By Joe Gerrard • 10 November 2018 • 9:00
THE first recorded case of a migrant dying in the Strait of Gibraltar while trying to cross to Spain happened 30 years ago last Thursday, with thousands killed since.
The body of the 23-year-old washed up on a beach in Cadiz province after a boat carrying 23 people was wrecked in a storm on November 1 1988.
At least 6,714 people have been killed since, according data from human rights groups. The Andalucia Acoge and For Cause organisations presented a report on immigration policy in the 30 years in Madrid since the death on Monday.
The 23-year-old was sailing in a boat from Morocco bound for Spain when it was struck by a heavy storm 30 years ago.
Photographer Ildefonso Sena took a picture of the man’s body after it was found washed up on the Los Lances beach in Cadiz Province. Four of the passengers were arrested after the wreck and the remaining 18 were declared missing.
The 23-year-old had paid 35,000 pesetas, equivalent to around €210 in today’s money, for a passage to Spain. He was making the journey to find work in Europe, according to reports from the time.
The country was a transit destination at the time, with many migrants travelling there before journeying onto France, Italy and elsewhere.
Andalucia Acoge and For Cause’s report on migration into Spain since the death estimated there had been at least 235,568 irregular entries into Spain between 1997 and 2017.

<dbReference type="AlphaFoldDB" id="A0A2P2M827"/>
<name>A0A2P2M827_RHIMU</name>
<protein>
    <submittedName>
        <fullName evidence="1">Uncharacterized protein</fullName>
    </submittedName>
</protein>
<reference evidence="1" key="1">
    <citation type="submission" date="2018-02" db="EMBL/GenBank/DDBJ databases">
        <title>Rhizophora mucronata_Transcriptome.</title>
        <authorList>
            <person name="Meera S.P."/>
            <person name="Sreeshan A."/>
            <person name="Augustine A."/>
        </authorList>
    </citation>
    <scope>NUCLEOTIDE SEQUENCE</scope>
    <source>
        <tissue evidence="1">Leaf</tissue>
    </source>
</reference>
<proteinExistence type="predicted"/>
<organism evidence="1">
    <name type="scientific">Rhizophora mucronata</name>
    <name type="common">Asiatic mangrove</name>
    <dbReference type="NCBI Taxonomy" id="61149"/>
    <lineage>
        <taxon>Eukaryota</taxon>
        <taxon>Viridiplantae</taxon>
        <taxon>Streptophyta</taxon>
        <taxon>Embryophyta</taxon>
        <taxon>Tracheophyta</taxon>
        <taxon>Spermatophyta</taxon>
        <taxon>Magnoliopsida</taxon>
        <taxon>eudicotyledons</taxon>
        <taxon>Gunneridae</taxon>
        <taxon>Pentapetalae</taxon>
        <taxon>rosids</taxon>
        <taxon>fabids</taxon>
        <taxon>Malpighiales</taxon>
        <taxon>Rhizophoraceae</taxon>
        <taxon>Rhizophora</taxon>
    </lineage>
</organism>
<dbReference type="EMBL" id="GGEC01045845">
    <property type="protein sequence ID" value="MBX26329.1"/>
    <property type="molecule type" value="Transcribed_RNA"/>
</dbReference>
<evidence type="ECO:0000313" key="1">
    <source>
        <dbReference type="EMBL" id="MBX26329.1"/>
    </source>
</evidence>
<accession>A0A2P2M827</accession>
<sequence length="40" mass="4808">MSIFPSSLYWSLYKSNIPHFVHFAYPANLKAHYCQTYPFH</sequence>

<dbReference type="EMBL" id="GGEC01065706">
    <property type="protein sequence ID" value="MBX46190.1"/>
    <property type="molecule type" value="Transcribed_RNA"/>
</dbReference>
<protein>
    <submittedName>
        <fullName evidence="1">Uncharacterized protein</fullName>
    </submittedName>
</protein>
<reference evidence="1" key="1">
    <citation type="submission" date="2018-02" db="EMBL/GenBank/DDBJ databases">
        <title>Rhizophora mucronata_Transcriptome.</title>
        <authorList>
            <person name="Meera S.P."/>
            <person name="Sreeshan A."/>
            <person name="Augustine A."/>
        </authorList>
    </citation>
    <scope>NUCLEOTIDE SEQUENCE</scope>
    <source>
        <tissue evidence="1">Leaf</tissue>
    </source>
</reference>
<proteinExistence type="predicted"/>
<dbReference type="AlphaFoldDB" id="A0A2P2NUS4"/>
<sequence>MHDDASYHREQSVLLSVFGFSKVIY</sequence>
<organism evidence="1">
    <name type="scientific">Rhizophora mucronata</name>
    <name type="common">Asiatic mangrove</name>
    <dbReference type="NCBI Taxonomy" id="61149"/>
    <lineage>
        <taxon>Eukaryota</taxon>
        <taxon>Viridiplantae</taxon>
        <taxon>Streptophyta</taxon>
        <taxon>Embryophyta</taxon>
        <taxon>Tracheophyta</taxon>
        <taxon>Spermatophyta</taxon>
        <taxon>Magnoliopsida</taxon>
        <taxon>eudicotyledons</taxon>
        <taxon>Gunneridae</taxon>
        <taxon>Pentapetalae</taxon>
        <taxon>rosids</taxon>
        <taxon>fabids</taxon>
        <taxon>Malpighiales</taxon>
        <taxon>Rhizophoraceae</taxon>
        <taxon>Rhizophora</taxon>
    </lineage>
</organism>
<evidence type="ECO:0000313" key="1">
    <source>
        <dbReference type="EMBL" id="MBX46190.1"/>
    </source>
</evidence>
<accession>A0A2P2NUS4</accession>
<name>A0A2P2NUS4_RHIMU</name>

That figure does not include the 47,684 people who arrived in Spain by boat so far this year as of October 3, according to Interior Ministry data. That figure was more than 2015, 2016 and 2017 combined.
Andalucia Acoge and For Cause presented their report in Madrid last Monday at an event attended by four survivors of the Mediterranean crossing.
The report branded some of the policies during the last 30 years as “racist” and “murderous”.
“We have to keep asking how much longer we are going to have to continue witnessing this barbarism,” the document said.
The report called for changes in policies to prioritise a respect for human rights above economic and ideological interests.
It comes as the Spanish government announced new measures to crack down on people and drugs smuggling last week with a new ban on inflatable speed boats used by traffickers.
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